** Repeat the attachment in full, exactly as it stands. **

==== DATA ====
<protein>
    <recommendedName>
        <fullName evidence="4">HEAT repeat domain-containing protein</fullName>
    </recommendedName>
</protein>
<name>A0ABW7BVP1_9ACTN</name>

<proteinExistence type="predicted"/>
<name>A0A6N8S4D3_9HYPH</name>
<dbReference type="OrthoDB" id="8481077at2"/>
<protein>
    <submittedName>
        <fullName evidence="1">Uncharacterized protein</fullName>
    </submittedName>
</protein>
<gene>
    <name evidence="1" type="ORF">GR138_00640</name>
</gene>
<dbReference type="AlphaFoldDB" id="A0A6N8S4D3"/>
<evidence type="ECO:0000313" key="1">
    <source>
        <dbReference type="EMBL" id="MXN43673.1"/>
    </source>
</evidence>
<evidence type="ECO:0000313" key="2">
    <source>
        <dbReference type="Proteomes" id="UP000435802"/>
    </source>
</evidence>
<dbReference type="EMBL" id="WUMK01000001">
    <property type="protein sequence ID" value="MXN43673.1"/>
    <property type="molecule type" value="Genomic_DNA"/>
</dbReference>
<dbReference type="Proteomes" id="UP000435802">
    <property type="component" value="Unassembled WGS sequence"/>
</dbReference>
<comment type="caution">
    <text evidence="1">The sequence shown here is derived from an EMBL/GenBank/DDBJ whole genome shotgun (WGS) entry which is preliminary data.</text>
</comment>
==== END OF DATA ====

<protein>
    <recommendedName>
        <fullName evidence="4">HEAT repeat domain-containing protein</fullName>
    </recommendedName>
</protein>
<name>A0ABW7BVP1_9ACTN</name>

<proteinExistence type="predicted"/>
<name>A0A6N8S4D3_9HYPH</name>
<dbReference type="OrthoDB" id="8481077at2"/>
<protein>
    <submittedName>
        <fullName evidence="1">Uncharacterized protein</fullName>
    </submittedName>
</protein>
<gene>
    <name evidence="1" type="ORF">GR138_00640</name>
</gene>
<dbReference type="AlphaFoldDB" id="A0A6N8S4D3"/>
<evidence type="ECO:0000313" key="1">
    <source>
        <dbReference type="EMBL" id="MXN43673.1"/>
    </source>
</evidence>
<evidence type="ECO:0000313" key="2">
    <source>
        <dbReference type="Proteomes" id="UP000435802"/>
    </source>
</evidence>
<dbReference type="EMBL" id="WUMK01000001">
    <property type="protein sequence ID" value="MXN43673.1"/>
    <property type="molecule type" value="Genomic_DNA"/>
</dbReference>
<dbReference type="Proteomes" id="UP000435802">
    <property type="component" value="Unassembled WGS sequence"/>
</dbReference>
<comment type="caution">
    <text evidence="1">The sequence shown here is derived from an EMBL/GenBank/DDBJ whole genome shotgun (WGS) entry which is preliminary data.</text>
</comment>